Causal Inference from Relational Data

Virtual tutorial @ AAAI 2022



1-4:30pm EDT, February 23, 2022 (Wednesday)


Elena Zheleva (UIC) & David Arbour (Adobe Research)


The task of causal inference – inferring the effect of interventions and counterfactuals from data – is central to a vast number of scientific and industrial applications. To capture the noise, heterogeneity, and complex relationships in real-world data, it is customary to model data sources as relational systems and to reason about them probabilistically. Relations in data can be represented through heterogeneous networks in which nodes represent interdependent entities, such as people, companies, websites, and diseases, while edges denote different relationships between these entities, such as friendship, hyperlink, contribution, and spread of disease.

This tutorial will present state-of-the-art research on causal inference from network data, also known as causal inference with interference. We will start by motivating research in this area with real-world applications, such as measuring influence in social networks and market experimentation. We will discuss the challenges of applying existing causal inference techniques designed for independent and identically distributed (i.i.d.) data to relational data, some of the solutions that currently exist and the gaps and opportunities for future research. We will present existing network experiment designs for measuring different possible effects of interest. Then we will focus on causal inference from observational data, its representation, identification, and estimation. We will conclude with research on causal discovery in networks.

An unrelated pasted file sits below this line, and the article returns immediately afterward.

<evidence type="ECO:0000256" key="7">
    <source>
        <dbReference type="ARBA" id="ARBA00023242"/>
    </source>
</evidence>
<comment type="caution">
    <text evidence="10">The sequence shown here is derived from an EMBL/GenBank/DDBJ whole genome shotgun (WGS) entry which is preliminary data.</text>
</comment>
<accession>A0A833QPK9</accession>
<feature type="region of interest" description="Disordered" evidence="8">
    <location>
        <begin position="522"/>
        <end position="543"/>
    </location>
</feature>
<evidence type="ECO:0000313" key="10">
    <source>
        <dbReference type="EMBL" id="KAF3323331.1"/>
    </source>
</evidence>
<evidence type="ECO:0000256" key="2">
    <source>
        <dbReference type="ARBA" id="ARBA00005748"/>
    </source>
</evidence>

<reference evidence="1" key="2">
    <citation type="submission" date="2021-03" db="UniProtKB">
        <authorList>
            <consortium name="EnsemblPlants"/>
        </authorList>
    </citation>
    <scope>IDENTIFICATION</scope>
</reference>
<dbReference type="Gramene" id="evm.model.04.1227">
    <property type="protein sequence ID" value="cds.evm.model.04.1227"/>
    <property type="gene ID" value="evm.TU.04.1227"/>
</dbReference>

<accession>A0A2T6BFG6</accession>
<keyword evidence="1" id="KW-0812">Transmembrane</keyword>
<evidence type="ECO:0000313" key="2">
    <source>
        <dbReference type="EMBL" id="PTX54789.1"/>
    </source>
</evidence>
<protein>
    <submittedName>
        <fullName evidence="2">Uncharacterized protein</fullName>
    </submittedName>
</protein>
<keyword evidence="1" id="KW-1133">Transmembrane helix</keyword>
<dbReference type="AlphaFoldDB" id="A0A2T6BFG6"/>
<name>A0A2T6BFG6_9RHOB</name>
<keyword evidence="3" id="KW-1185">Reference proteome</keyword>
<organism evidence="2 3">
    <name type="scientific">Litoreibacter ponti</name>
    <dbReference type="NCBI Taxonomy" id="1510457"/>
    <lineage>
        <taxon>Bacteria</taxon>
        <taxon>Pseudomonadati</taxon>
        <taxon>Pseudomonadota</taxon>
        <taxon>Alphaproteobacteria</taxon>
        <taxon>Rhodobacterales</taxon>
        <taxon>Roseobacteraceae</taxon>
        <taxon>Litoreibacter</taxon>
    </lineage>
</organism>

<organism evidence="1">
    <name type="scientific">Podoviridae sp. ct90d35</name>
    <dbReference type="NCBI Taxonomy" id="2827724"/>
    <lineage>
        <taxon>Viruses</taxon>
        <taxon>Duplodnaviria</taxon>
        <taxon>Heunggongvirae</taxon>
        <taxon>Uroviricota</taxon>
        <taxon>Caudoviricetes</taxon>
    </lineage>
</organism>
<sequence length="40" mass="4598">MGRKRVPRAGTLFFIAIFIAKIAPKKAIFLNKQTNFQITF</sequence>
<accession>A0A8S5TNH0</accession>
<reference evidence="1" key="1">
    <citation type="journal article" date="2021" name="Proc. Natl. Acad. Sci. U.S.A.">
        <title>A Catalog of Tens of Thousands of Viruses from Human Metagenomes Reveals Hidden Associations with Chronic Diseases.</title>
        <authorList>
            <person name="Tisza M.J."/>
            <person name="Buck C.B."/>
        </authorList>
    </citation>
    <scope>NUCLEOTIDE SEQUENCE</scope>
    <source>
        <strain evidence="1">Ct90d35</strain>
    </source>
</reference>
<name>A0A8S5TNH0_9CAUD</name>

A pdf of the presentation from the tutorial at KDD 2021 can be found here.

A pdf of the presentation from the tutorial at AAAI 2022 can be found here.